And God, too, forgets. Isaiah said, "...[F]or You have cast all my sins behind Your back." In doubting that God does forget, I'm a little like Joseph's brothers in that they doubted Joseph had forgotten the little episode of being thrown in the well and sold to the Ishmaelites. I've always thought that the worst moment of Joseph's life was probably not being thrown in the well or getting sent to the dungeons for a crime he didn't commit, but that one moment when his brothers pulled him out of the well. Don't you figure that he thought they had been playing a joke on him, and they were about to let him go back home? He would have been thinking better of them. Then the chains were locked on, and he was dragged away behind a camel, able to look back for an hour and see his brothers standing around laughing about how they had finally gotten some profit out of the favorite. What an utterly dismal memory that must have been.

But Joseph did forget, not the episode but the negative intent. He forgot his own toxic bitterness. When Jesus said on the Cross, "Forgive them for they know not what they do", He could easily have paraphrased Joseph, saying, "Forgive them. They mean it for evil, but I know You, Father, mean it for good." The Bible says that a woman forgets the pain of her labor the moment she has her child in her arms. Again, it doesn't mean she forgets the travail, but she does not regret it. She is not embittered by it.

Memory is a blessing; so is forgetfulness. God says that if I will not remember the wrongs done to me, He will not remember the wrongs I have done to Him. If I cannot put my bitterness behind me, I hold my own sins always before His face.

Tomorrow many of my brothers and sisters will have a little cross of ash upon their foreheads, ashes of repentance and humility. In that little fire, literal or figurative, let us burn all tainted memories. We need not worry about loss for pure things will always pass through the fire unharmed. What will be consumed and turned to ashes are the impure, the hurts, the dirty deeds, the bad intentions. The ashes are a sign that we have let the fire purge us, that we forget all that has been burnt up and dispelled in smoke and wind.

As we relinquish to the flames the trespasses done against us, our own transgressions are turned to ash as well, trodden under foot and washed away into the vast, forgetful sea.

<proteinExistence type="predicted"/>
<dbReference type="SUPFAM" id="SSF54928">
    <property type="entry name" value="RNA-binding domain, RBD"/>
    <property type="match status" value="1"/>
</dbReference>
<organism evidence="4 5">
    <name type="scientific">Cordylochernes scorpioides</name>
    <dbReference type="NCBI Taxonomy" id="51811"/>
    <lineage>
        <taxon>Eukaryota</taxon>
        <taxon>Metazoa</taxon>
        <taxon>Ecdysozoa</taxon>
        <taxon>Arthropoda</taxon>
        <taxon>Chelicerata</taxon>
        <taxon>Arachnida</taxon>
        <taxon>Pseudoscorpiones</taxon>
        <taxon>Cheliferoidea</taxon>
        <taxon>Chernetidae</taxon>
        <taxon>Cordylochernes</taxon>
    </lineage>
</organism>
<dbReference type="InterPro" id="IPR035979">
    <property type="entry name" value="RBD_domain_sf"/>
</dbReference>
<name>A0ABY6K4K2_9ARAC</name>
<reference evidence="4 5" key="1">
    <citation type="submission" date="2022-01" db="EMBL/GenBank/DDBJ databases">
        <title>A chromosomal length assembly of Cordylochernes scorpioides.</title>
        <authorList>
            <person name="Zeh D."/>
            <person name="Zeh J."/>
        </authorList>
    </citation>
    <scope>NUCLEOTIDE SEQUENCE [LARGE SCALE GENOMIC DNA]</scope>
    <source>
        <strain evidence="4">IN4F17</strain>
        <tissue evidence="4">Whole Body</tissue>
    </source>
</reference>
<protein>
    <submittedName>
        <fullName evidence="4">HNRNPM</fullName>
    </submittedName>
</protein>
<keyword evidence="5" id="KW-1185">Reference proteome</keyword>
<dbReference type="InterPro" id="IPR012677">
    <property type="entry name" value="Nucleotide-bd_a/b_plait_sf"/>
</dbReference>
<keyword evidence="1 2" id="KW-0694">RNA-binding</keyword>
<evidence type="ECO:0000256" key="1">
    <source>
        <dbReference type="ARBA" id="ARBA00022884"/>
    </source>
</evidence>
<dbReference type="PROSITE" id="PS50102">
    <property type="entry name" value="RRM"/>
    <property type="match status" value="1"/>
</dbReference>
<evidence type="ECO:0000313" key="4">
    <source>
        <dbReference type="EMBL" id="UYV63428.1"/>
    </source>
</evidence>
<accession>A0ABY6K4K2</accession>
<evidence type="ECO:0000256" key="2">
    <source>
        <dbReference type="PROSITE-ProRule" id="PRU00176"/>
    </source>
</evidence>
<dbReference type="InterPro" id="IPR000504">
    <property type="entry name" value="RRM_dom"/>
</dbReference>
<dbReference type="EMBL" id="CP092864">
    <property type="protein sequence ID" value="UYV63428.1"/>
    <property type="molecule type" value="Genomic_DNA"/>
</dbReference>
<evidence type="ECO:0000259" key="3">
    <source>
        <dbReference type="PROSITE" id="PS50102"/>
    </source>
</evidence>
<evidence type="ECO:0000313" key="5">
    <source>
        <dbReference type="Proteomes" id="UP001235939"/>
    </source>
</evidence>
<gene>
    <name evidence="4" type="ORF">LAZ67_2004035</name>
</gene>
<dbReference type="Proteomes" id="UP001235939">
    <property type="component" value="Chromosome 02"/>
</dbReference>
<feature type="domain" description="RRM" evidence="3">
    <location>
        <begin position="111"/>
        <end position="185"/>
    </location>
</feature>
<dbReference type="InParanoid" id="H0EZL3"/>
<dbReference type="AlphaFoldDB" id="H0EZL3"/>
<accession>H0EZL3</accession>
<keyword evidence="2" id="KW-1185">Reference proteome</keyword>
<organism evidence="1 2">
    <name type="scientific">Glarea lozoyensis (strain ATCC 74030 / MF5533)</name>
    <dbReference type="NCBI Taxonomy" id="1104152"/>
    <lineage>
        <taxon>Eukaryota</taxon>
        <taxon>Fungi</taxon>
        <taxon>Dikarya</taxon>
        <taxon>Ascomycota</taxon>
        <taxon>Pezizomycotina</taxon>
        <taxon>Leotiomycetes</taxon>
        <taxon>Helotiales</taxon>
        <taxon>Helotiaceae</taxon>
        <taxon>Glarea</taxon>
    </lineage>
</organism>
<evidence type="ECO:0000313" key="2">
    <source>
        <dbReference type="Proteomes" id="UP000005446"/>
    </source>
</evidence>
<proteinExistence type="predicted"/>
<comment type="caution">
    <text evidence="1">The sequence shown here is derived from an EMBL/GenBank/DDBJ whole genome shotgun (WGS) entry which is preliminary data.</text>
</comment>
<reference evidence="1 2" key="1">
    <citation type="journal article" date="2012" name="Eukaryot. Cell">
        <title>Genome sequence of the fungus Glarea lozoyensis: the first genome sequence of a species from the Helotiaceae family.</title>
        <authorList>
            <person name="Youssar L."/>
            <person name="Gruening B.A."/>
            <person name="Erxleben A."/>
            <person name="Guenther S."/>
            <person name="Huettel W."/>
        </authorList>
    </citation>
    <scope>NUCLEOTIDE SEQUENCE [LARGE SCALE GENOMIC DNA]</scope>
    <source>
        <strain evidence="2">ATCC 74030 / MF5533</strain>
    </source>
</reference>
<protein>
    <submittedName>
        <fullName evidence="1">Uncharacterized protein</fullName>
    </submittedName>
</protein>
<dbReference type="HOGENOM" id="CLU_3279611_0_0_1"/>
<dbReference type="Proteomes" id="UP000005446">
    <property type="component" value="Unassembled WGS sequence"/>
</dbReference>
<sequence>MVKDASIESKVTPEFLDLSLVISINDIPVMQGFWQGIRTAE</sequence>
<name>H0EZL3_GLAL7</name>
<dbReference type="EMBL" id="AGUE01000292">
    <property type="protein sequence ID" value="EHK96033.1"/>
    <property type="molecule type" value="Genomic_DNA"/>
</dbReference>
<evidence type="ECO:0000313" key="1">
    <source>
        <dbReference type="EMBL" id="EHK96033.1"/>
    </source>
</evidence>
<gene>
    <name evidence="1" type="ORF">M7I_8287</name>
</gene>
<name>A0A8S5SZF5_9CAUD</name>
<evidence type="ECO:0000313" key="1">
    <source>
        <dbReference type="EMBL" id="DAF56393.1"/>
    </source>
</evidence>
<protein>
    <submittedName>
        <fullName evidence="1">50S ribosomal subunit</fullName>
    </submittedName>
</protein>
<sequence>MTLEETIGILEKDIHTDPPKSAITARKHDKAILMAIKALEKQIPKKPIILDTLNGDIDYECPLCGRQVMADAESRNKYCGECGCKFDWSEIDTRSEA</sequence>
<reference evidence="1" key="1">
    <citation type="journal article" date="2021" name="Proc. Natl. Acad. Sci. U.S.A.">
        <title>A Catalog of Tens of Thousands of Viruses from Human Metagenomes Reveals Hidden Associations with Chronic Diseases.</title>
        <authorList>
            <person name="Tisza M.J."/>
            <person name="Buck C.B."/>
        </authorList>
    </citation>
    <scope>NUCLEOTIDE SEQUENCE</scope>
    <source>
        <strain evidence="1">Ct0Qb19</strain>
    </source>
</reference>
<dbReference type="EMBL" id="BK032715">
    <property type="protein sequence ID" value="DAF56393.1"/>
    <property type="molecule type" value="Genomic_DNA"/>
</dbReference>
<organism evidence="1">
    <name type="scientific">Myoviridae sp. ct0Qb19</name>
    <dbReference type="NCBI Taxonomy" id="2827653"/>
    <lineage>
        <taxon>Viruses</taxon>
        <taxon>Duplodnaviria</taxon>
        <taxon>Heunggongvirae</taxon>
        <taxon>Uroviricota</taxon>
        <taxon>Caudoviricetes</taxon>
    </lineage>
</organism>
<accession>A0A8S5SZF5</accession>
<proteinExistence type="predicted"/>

Friday, March 4, 2011

Demolition Man

Now there was no blacksmith to be found throughout all the land of Israel, for the Philistines said, “Lest the Hebrews make themselves swords or spears.” — 1 Samuel 13:19

For the weapons of our warfare are not of the flesh but have divine power to destroy strongholds. — 2 Corinthian 10:4

It can be said that the armed are citizens while the unarmed are mere slaves. Oppressors prefer their victims be unable to offer meaningful resistance. I'm all for "carnal" weapons, but we should not allow the enemy of our souls to disarm us of our far more vital spiritual weapons. Paul gives us a list of the Christian's defensive weaponry — the armor of God, in Ephesians 6. He specifically names only one offensive weapon: the sword of the Spirit, that is, the word of God.

Truth and peace will help us hold our ground. Righteousness will guard our hearts as the reality of salvation protects our minds. Faith will shield us when we are showered by fiery trials. The word enables us divide our enemies asunder, revealing and exposing motives and origins. Prayer is less a weapon and more the battle itself. When we begin to pray, we will often find ourselves under attack. In order to continue and be effective in prayer, we must deploy our armor and weaponry, walk in truth and peace, stay in faith, and constantly wield the word against all attacks.

Paul goes on to say: We are destroying speculations and every lofty thing raised up against the knowledge of God, and we are taking every thought captive to the obedience of Christ.

Not all our thoughts are our own. They don't all originate with us. I wonder if I've ever had an original thought in my life. Most of what I think is something heard or read somewhere else. As the Preacher said long ago, there's nothing new under the sun. Whether they originate with us or not, our thoughts fit together in our minds. If a new thought does not fit into the structure we have built so far, our tendency is to reject it, cast it onto the pile for potential later use, or whittle on it a bit so that can be added in right now.

We construct thought-buildings all our lives. Some we maintain and keep up, remodeling or even rebuilding as needed. Some we find we must eventually demolish, though we may recycle stones and old solid, seasoned lumber to be used in the newer structures. But other of our structures we seem to forget. They still stand, though neglected and abandoned.

There is a mythical truth to haunted houses, for there are truly haunted structures in the psyche. They are like the prophetic descriptions of Babylon – desolate but not empty. Gibbering and loathsome things may find there a place to hide, a lair from which they may steal to strike in the hour of darkness and tribulation. Our shield of faith is toward the front. We may be vulnerable to an attack from behind.

The best thing is to destroy those strongholds, to deploy the weapons of our warfare in leveling the old, outdated, outmoded thought-buildings that have become fortresses for the enemy. It never ceases to amaze me how powerful is the word of God. It really is a lamp unto my feet and a light unto my path. The days that I ignore it because I am too busy are simply darker than the days that I read so much as a single verse.

I remember watching an old movie about the Crusades. The English king meets some Moslem leader, perhaps Saladin. To demonstrate the strength of his sword, the Englishman cuts an iron bar with a single stroke. The Moslem is impressed but points out that the Christian has not at all shown the sharpness of his blade; he has instead shown the power of his arm. The Moslem takes a bit of silk from the queen and tosses it into the air. It falls on the upturned blade of the Eastern sword and is gently, perfectly divided.

That’s the way the word works. It’s not the strength we have to wield it, but the frightening razor edge of the word itself that destroys the haunts of the demons that would oppress us.